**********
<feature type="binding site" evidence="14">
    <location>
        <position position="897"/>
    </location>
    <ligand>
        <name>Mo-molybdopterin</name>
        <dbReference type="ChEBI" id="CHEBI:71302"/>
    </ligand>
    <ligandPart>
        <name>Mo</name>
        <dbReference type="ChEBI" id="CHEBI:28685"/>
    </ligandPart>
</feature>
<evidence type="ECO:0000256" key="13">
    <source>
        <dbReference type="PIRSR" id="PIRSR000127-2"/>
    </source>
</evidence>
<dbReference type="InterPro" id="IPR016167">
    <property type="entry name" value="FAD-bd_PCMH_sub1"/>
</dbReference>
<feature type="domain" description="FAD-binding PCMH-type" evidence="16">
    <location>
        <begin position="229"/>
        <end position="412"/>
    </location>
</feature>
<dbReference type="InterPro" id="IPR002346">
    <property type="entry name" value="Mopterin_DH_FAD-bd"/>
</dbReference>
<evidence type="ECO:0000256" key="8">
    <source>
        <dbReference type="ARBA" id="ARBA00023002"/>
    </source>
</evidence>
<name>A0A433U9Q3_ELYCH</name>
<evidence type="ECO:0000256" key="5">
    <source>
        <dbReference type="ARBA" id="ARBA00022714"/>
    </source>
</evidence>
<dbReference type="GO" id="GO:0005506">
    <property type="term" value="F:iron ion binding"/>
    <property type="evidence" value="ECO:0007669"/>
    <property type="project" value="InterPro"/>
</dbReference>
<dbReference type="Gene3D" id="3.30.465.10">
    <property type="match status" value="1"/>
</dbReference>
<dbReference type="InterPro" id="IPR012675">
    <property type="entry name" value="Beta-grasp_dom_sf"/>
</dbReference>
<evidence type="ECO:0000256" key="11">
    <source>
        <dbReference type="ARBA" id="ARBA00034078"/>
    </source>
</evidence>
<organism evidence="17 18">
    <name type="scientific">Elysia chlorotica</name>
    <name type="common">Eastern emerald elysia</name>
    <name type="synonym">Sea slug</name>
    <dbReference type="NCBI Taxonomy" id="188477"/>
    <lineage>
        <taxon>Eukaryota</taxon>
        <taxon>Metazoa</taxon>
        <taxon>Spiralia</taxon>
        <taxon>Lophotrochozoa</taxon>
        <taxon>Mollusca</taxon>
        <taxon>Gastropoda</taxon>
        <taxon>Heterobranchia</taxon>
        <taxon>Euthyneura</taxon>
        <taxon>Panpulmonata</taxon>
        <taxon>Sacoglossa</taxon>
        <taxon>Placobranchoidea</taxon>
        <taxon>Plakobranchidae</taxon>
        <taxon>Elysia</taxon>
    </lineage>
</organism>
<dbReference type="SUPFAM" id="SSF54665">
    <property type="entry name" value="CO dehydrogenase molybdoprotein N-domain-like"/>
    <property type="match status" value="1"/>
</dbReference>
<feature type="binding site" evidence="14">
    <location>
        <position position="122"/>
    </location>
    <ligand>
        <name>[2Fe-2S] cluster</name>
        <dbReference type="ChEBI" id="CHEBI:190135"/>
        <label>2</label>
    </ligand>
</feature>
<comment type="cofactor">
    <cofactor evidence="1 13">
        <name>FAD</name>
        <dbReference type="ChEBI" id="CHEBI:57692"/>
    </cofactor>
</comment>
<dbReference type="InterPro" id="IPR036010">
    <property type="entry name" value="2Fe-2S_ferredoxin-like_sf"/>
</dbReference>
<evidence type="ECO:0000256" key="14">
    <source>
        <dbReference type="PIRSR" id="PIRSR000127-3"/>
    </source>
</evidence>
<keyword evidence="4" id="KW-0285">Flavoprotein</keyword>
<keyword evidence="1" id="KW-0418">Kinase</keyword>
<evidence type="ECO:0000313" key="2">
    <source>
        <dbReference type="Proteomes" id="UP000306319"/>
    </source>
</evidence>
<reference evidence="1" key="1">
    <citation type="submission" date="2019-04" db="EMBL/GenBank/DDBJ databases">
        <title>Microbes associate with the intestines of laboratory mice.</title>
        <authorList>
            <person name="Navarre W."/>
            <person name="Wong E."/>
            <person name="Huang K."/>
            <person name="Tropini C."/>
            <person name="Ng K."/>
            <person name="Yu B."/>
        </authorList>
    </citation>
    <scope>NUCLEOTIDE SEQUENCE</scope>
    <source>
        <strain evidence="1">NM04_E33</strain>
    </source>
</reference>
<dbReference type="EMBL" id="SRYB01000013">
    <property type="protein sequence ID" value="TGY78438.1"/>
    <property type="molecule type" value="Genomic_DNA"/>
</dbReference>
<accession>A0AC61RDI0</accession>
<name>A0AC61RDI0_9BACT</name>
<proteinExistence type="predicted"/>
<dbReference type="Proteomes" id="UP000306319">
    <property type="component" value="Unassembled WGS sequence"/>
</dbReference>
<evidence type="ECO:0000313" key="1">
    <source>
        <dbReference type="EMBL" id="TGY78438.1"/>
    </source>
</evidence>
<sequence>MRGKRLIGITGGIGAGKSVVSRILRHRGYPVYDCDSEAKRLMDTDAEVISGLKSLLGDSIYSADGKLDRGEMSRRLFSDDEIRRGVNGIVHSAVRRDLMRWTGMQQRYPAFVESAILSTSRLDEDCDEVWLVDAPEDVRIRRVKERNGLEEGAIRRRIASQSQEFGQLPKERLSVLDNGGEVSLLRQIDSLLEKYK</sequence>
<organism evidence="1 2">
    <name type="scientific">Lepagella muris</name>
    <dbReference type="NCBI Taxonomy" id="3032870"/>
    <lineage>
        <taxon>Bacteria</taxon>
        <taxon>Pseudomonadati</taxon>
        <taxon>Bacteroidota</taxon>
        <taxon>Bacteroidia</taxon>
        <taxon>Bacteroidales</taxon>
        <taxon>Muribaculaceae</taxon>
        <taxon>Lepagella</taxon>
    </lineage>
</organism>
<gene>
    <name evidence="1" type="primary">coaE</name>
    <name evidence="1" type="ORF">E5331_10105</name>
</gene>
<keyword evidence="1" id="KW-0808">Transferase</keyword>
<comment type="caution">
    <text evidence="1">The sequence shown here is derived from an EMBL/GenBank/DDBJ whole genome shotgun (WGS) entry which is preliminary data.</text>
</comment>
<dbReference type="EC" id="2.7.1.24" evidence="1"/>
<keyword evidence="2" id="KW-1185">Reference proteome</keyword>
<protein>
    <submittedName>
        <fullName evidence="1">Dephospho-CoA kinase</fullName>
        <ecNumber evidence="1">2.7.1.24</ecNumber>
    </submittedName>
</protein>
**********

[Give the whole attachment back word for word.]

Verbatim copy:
<feature type="binding site" evidence="14">
    <location>
        <position position="897"/>
    </location>
    <ligand>
        <name>Mo-molybdopterin</name>
        <dbReference type="ChEBI" id="CHEBI:71302"/>
    </ligand>
    <ligandPart>
        <name>Mo</name>
        <dbReference type="ChEBI" id="CHEBI:28685"/>
    </ligandPart>
</feature>
<evidence type="ECO:0000256" key="13">
    <source>
        <dbReference type="PIRSR" id="PIRSR000127-2"/>
    </source>
</evidence>
<dbReference type="InterPro" id="IPR016167">
    <property type="entry name" value="FAD-bd_PCMH_sub1"/>
</dbReference>
<feature type="domain" description="FAD-binding PCMH-type" evidence="16">
    <location>
        <begin position="229"/>
        <end position="412"/>
    </location>
</feature>
<dbReference type="InterPro" id="IPR002346">
    <property type="entry name" value="Mopterin_DH_FAD-bd"/>
</dbReference>
<evidence type="ECO:0000256" key="8">
    <source>
        <dbReference type="ARBA" id="ARBA00023002"/>
    </source>
</evidence>
<name>A0A433U9Q3_ELYCH</name>
<evidence type="ECO:0000256" key="5">
    <source>
        <dbReference type="ARBA" id="ARBA00022714"/>
    </source>
</evidence>
<dbReference type="GO" id="GO:0005506">
    <property type="term" value="F:iron ion binding"/>
    <property type="evidence" value="ECO:0007669"/>
    <property type="project" value="InterPro"/>
</dbReference>
<dbReference type="Gene3D" id="3.30.465.10">
    <property type="match status" value="1"/>
</dbReference>
<dbReference type="InterPro" id="IPR012675">
    <property type="entry name" value="Beta-grasp_dom_sf"/>
</dbReference>
<evidence type="ECO:0000256" key="11">
    <source>
        <dbReference type="ARBA" id="ARBA00034078"/>
    </source>
</evidence>
<organism evidence="17 18">
    <name type="scientific">Elysia chlorotica</name>
    <name type="common">Eastern emerald elysia</name>
    <name type="synonym">Sea slug</name>
    <dbReference type="NCBI Taxonomy" id="188477"/>
    <lineage>
        <taxon>Eukaryota</taxon>
        <taxon>Metazoa</taxon>
        <taxon>Spiralia</taxon>
        <taxon>Lophotrochozoa</taxon>
        <taxon>Mollusca</taxon>
        <taxon>Gastropoda</taxon>
        <taxon>Heterobranchia</taxon>
        <taxon>Euthyneura</taxon>
        <taxon>Panpulmonata</taxon>
        <taxon>Sacoglossa</taxon>
        <taxon>Placobranchoidea</taxon>
        <taxon>Plakobranchidae</taxon>
        <taxon>Elysia</taxon>
    </lineage>
</organism>
<dbReference type="SUPFAM" id="SSF54665">
    <property type="entry name" value="CO dehydrogenase molybdoprotein N-domain-like"/>
    <property type="match status" value="1"/>
</dbReference>
<feature type="binding site" evidence="14">
    <location>
        <position position="122"/>
    </location>
    <ligand>
        <name>[2Fe-2S] cluster</name>
        <dbReference type="ChEBI" id="CHEBI:190135"/>
        <label>2</label>
    </ligand>
</feature>
<comment type="cofactor">
    <cofactor evidence="1 13">
        <name>FAD</name>
        <dbReference type="ChEBI" id="CHEBI:57692"/>
    </cofactor>
</comment>
<dbReference type="InterPro" id="IPR036010">
    <property type="entry name" value="2Fe-2S_ferredoxin-like_sf"/>
</dbReference>
<evidence type="ECO:0000256" key="14">
    <source>
        <dbReference type="PIRSR" id="PIRSR000127-3"/>
    </source>
</evidence>
<keyword evidence="4" id="KW-0285">Flavoprotein</keyword>
<keyword evidence="1" id="KW-0418">Kinase</keyword>
<evidence type="ECO:0000313" key="2">
    <source>
        <dbReference type="Proteomes" id="UP000306319"/>
    </source>
</evidence>
<reference evidence="1" key="1">
    <citation type="submission" date="2019-04" db="EMBL/GenBank/DDBJ databases">
        <title>Microbes associate with the intestines of laboratory mice.</title>
        <authorList>
            <person name="Navarre W."/>
            <person name="Wong E."/>
            <person name="Huang K."/>
            <person name="Tropini C."/>
            <person name="Ng K."/>
            <person name="Yu B."/>
        </authorList>
    </citation>
    <scope>NUCLEOTIDE SEQUENCE</scope>
    <source>
        <strain evidence="1">NM04_E33</strain>
    </source>
</reference>
<dbReference type="EMBL" id="SRYB01000013">
    <property type="protein sequence ID" value="TGY78438.1"/>
    <property type="molecule type" value="Genomic_DNA"/>
</dbReference>
<accession>A0AC61RDI0</accession>
<name>A0AC61RDI0_9BACT</name>
<proteinExistence type="predicted"/>
<dbReference type="Proteomes" id="UP000306319">
    <property type="component" value="Unassembled WGS sequence"/>
</dbReference>
<evidence type="ECO:0000313" key="1">
    <source>
        <dbReference type="EMBL" id="TGY78438.1"/>
    </source>
</evidence>
<sequence>MRGKRLIGITGGIGAGKSVVSRILRHRGYPVYDCDSEAKRLMDTDAEVISGLKSLLGDSIYSADGKLDRGEMSRRLFSDDEIRRGVNGIVHSAVRRDLMRWTGMQQRYPAFVESAILSTSRLDEDCDEVWLVDAPEDVRIRRVKERNGLEEGAIRRRIASQSQEFGQLPKERLSVLDNGGEVSLLRQIDSLLEKYK</sequence>
<organism evidence="1 2">
    <name type="scientific">Lepagella muris</name>
    <dbReference type="NCBI Taxonomy" id="3032870"/>
    <lineage>
        <taxon>Bacteria</taxon>
        <taxon>Pseudomonadati</taxon>
        <taxon>Bacteroidota</taxon>
        <taxon>Bacteroidia</taxon>
        <taxon>Bacteroidales</taxon>
        <taxon>Muribaculaceae</taxon>
        <taxon>Lepagella</taxon>
    </lineage>
</organism>
<gene>
    <name evidence="1" type="primary">coaE</name>
    <name evidence="1" type="ORF">E5331_10105</name>
</gene>
<keyword evidence="1" id="KW-0808">Transferase</keyword>
<comment type="caution">
    <text evidence="1">The sequence shown here is derived from an EMBL/GenBank/DDBJ whole genome shotgun (WGS) entry which is preliminary data.</text>
</comment>
<dbReference type="EC" id="2.7.1.24" evidence="1"/>
<keyword evidence="2" id="KW-1185">Reference proteome</keyword>
<protein>
    <submittedName>
        <fullName evidence="1">Dephospho-CoA kinase</fullName>
        <ecNumber evidence="1">2.7.1.24</ecNumber>
    </submittedName>
</protein>